Associated Press /October 1, 2011
The Kenyan navy and police were chasing the suspected boat at sea, said Ambrose Munyasia, a top police official on the coast.
Two Kenyan boats have the suspected pirate boat surrounded, with four men and the kidnapped woman on board, said Tourism Minister Najib Balala. A plane overhead is also monitoring the situation, he said.
“We are just concerned about the safety of the lady,” said Balala. He identified her as Marie Dedieu.
Munyasia said that he had information that the French government is set to join the chase. He said he was optimistic the woman would be rescued soon.
The French Foreign ministry said in a statement that the woman is in her 60s and was taken by several men who are “most likely from Somalia.”
The ministry said they are “working with the Kenyan authorities, who have mobilized significant air and sea resources in order to free our compatriot.”
If pirates are involved, it would be the second such attack near the popular tourist town of Lamu in a month. In early September, pirates shot dead a British man and kidnapped his wife from a resort near Lamu.
People near the scene of the kidnapping heard gunshots around 3 a.m., Lamu resident Muhidin Athman said. Athman said the Frenchwoman owns a house on Manda Island and lives there half the year. She gets around with the help of a wheelchair or personal assistants, Athman said.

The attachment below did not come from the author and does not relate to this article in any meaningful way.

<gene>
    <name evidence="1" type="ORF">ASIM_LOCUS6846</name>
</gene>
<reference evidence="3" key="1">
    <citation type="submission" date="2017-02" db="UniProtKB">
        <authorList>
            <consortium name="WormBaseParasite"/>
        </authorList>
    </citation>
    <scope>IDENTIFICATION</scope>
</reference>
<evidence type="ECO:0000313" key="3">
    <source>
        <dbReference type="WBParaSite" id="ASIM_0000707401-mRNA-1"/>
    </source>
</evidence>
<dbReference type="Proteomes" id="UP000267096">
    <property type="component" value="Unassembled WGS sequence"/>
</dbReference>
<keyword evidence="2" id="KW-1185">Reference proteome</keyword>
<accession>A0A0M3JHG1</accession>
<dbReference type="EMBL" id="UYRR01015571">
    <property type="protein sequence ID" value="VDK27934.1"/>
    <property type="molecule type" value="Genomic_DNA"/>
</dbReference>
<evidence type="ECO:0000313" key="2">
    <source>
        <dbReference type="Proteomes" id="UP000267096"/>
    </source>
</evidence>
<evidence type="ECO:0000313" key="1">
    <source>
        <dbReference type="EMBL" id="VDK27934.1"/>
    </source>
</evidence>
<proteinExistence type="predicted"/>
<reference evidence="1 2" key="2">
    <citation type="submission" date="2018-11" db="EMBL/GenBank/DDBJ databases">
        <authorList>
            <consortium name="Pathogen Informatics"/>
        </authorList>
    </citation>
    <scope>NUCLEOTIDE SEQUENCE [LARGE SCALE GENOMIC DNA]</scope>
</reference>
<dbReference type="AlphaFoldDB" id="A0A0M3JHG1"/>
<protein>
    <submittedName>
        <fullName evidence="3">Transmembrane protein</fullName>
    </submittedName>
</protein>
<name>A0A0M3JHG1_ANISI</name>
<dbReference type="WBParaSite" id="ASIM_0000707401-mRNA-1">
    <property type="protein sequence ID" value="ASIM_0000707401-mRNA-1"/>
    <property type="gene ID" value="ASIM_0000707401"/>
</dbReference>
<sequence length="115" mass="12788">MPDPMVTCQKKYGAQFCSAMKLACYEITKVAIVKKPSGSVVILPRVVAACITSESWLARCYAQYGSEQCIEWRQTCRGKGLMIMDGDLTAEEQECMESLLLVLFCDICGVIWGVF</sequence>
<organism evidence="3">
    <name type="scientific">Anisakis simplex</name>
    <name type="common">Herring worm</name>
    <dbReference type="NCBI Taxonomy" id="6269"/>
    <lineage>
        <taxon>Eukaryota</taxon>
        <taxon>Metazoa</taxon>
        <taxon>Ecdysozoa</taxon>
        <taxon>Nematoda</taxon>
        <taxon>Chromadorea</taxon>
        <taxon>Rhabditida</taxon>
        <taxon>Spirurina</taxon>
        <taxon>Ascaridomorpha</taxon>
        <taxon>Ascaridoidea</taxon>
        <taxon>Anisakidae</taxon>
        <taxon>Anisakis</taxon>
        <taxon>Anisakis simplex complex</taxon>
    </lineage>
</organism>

Police were at the scene Saturday morning.
Manda Island is just across the channel from Lamu, an old resort town. Two kidnappings within a month have the potential to greatly harm the tourist trade in the area just before the busy holiday season.
Pirates once focused primarily on big ships at sea, but in recent years have also attacked private yachts, capturing Europeans or Americans on private trips.
As U.S. and European navies have increased their patrols of the Indian Ocean, and as large ships have increased their on-board defenses, pirates may be looking for easier targets to keep ransom payments coming in.
Pirates kidnapped and held a British couple — the Chandlers — for more than a year.
“It’s profit-motived action. As we know the British couple we captured before paid huge ransoms, so sometimes these targets are a big gain that gives you more than ships,” a man who identified himself as a pirate commander named Bile Hussein told The Associated Press last week.
Associated Press reporters Tom Odula and Malkhadir M. Muhumed in Nairobi, Maureen Mudi in Mombasa, Kenya, and Abdi Guled in Mogadishu, Somalia contributed. Houreld contributed from London.